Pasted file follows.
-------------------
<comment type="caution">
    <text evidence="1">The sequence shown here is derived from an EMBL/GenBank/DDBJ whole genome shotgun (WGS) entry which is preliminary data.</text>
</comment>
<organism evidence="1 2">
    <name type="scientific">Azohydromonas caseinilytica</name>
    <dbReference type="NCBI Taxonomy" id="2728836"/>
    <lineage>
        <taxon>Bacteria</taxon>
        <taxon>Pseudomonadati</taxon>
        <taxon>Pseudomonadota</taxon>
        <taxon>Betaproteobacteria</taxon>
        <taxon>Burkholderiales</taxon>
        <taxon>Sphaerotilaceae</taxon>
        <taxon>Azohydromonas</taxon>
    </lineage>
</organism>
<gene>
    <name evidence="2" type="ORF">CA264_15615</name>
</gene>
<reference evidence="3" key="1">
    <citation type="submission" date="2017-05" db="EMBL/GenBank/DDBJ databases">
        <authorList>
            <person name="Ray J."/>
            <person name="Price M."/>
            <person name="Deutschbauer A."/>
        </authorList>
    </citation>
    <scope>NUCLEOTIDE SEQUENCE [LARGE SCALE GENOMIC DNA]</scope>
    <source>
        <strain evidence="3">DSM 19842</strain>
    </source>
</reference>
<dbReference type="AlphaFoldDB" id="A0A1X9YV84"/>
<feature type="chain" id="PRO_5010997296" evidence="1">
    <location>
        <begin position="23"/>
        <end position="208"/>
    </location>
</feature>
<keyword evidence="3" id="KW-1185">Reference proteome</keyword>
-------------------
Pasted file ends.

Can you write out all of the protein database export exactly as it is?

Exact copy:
<comment type="caution">
    <text evidence="1">The sequence shown here is derived from an EMBL/GenBank/DDBJ whole genome shotgun (WGS) entry which is preliminary data.</text>
</comment>
<organism evidence="1 2">
    <name type="scientific">Azohydromonas caseinilytica</name>
    <dbReference type="NCBI Taxonomy" id="2728836"/>
    <lineage>
        <taxon>Bacteria</taxon>
        <taxon>Pseudomonadati</taxon>
        <taxon>Pseudomonadota</taxon>
        <taxon>Betaproteobacteria</taxon>
        <taxon>Burkholderiales</taxon>
        <taxon>Sphaerotilaceae</taxon>
        <taxon>Azohydromonas</taxon>
    </lineage>
</organism>
<gene>
    <name evidence="2" type="ORF">CA264_15615</name>
</gene>
<reference evidence="3" key="1">
    <citation type="submission" date="2017-05" db="EMBL/GenBank/DDBJ databases">
        <authorList>
            <person name="Ray J."/>
            <person name="Price M."/>
            <person name="Deutschbauer A."/>
        </authorList>
    </citation>
    <scope>NUCLEOTIDE SEQUENCE [LARGE SCALE GENOMIC DNA]</scope>
    <source>
        <strain evidence="3">DSM 19842</strain>
    </source>
</reference>
<dbReference type="AlphaFoldDB" id="A0A1X9YV84"/>
<feature type="chain" id="PRO_5010997296" evidence="1">
    <location>
        <begin position="23"/>
        <end position="208"/>
    </location>
</feature>
<keyword evidence="3" id="KW-1185">Reference proteome</keyword>